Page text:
Ernest L. Blumenschein, Girl in Rose, oil, 30" x 25". Image courtesy of J.N. Bartfield Galleries, New York City.
Blumenschein's interest in Native Americans, their art forms and imagery, and the effects of modernization on their culture are congruent with the modernist fascination with tribal art and the recent rise of anthropology as a serious science. During the time he lived in Taos, the artist bore witness to peoples whose ways had evolved over millenia; he also saw the rapid transformations the 20th century brought to the timelessness of Taos. Girl in Rose, a stunning portrait, seems light years away from the tenets of abstraction. While she sits in modern, Western dress, the teepee lining behind her, with its ledger painting glyphs, points, in a subtle way, to her past. She herself is caught between them, between past and present. Digging deeper, Blumenschein's portrait is also a painting of a painting. The glyphs, in a traditional Native American style, mirror the portrait, which is painted in an academic, classical manner. Like the sitter, the artist straddles two worlds.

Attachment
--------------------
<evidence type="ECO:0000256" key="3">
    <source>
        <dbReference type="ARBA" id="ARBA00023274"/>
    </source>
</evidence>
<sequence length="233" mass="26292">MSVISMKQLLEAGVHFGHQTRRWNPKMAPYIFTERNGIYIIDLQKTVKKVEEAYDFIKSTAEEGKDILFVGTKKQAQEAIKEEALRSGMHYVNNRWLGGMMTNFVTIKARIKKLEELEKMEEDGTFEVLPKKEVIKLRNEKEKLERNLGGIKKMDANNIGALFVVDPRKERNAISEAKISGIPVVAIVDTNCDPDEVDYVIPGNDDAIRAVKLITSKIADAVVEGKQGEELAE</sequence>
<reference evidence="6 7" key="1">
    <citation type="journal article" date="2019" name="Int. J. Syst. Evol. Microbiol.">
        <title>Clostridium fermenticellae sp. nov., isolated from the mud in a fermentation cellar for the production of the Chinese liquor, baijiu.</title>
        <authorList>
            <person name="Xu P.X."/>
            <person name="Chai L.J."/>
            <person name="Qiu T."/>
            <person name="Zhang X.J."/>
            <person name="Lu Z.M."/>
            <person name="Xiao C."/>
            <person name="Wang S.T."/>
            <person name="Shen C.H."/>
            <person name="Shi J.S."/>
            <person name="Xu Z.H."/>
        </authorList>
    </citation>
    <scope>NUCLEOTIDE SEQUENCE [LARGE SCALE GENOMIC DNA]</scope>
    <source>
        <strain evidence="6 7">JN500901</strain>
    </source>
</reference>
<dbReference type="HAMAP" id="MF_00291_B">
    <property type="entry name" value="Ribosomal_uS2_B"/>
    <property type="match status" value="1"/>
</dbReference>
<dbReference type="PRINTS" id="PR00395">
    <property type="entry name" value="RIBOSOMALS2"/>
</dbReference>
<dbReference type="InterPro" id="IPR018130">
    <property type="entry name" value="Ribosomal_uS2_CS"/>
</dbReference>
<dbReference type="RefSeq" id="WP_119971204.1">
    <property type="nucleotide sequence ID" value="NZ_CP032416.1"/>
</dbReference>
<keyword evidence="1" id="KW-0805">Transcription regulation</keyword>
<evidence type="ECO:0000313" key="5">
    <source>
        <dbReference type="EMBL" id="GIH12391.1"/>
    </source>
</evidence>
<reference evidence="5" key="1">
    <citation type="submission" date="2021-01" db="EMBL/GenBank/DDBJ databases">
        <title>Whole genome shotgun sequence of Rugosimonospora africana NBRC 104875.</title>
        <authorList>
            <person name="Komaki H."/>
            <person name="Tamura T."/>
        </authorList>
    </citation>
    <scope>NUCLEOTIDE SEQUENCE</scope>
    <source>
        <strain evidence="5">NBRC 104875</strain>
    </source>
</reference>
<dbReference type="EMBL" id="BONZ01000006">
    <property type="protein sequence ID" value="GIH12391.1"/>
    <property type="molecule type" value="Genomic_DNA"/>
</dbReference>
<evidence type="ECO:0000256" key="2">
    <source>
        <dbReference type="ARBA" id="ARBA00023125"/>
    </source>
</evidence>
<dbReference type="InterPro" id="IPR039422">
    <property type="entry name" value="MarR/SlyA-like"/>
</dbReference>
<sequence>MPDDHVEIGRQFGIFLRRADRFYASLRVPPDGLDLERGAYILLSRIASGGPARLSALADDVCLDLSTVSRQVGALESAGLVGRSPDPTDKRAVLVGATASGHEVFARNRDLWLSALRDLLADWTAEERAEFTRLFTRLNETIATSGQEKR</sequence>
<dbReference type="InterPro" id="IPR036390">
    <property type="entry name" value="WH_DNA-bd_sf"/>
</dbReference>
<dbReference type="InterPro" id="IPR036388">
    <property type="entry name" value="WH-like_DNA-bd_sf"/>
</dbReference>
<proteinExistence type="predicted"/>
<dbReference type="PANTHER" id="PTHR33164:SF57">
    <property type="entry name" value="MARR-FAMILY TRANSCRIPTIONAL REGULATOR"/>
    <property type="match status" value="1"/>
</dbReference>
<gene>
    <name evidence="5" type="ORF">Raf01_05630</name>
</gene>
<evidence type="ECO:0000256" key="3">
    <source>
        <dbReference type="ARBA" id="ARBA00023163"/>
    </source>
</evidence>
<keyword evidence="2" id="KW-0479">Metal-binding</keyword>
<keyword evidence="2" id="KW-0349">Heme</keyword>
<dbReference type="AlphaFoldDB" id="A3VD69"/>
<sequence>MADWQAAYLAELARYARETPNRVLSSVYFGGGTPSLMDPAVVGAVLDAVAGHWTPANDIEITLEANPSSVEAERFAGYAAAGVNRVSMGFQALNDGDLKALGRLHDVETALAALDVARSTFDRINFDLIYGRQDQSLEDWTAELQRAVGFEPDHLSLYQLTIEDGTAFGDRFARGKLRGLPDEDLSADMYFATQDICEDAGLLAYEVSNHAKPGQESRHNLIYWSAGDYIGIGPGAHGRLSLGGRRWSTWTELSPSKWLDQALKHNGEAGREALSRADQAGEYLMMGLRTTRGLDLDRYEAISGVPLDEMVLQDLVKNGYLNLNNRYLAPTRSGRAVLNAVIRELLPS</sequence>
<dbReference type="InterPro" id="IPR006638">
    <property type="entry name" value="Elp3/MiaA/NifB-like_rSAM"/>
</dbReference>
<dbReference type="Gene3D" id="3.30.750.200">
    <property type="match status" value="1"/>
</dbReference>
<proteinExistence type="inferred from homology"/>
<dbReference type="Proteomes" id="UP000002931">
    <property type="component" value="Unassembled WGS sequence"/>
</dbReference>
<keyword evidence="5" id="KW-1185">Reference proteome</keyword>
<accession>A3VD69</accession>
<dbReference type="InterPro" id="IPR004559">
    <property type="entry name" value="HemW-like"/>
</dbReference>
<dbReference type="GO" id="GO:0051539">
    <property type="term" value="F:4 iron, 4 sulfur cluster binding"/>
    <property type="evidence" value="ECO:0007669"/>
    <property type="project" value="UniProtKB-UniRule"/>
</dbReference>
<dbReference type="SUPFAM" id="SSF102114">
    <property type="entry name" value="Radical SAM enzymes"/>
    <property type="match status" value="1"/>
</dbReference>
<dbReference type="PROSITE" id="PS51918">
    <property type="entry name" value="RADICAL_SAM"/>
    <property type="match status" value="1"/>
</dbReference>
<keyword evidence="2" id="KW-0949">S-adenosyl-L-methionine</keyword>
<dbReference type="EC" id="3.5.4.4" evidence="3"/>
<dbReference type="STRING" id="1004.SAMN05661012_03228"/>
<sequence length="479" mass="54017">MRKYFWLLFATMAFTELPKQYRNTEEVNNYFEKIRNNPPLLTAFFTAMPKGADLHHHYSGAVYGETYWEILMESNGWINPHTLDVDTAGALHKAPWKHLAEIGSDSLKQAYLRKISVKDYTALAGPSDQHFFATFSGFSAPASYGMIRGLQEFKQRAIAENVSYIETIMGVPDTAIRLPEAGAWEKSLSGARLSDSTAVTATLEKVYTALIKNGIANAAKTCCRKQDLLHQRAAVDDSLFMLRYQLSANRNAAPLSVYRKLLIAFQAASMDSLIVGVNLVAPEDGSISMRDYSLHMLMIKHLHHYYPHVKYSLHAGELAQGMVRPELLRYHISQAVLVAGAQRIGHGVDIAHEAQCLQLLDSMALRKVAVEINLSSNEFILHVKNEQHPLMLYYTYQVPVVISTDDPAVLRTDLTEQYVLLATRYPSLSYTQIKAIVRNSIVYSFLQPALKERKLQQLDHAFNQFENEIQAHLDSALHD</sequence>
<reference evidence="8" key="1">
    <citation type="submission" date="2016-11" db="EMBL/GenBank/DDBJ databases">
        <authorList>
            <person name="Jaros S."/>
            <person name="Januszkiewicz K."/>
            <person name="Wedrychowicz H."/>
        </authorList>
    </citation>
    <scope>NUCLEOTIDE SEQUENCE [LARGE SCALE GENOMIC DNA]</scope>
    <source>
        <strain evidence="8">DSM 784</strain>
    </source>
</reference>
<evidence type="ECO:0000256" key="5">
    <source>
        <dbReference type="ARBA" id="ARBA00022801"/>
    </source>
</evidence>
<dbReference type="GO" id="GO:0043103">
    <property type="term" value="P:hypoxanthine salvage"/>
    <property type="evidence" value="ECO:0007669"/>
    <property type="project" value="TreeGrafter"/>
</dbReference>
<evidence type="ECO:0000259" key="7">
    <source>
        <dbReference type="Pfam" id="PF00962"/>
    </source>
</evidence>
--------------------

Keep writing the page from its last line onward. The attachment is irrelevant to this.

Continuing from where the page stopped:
In the dream-like Homeward Bound, Blumenschein paints the Indians and ponies in profile as flowing shapes that seem to have unrolled and stepped off the undecorated teepees scattered in the rhythmically undulent brush rather than merely including Native American design elements. This band of Indians, Cheyenne or Apache, perhaps - who did visit Taos from time to time - seems to transform the landscape and Blumenschein's aesthetic as he adopts and adapts the pictorial strategies of the people he paints. Our eyes rest on the chestnut horse tossing its head for joy, then move up the picture plane to the brilliantly lit cloud that dominates the sky. Like something out of Close Encounters of the Third Kind, the wide brushstrokes and pulls of paint across the canvas give the luminescent cloud an otherworldy phenomenon, a benediction of sorts, the illusion of mass. At left, in a truly lovely gesture, Blumenschein paints the waxing moon in the phase that is referred to as the "old moon in the new moon's arms." Perhaps he is the old moon in the arts of the new - the modern. Or perhaps he is that silver of new moon, his spirits renewed as he wraps he arms around the art of the Indians he paints. What instrument might the great painter have heard in that moon? Hard to say. Something ancient - the lyre, perhaps. Or a simple reed linstrument like the recorder. Hard to say.
This much we can say: Ernest Blumenschein never abandoned the old instruments, but he did hear the music in the modern.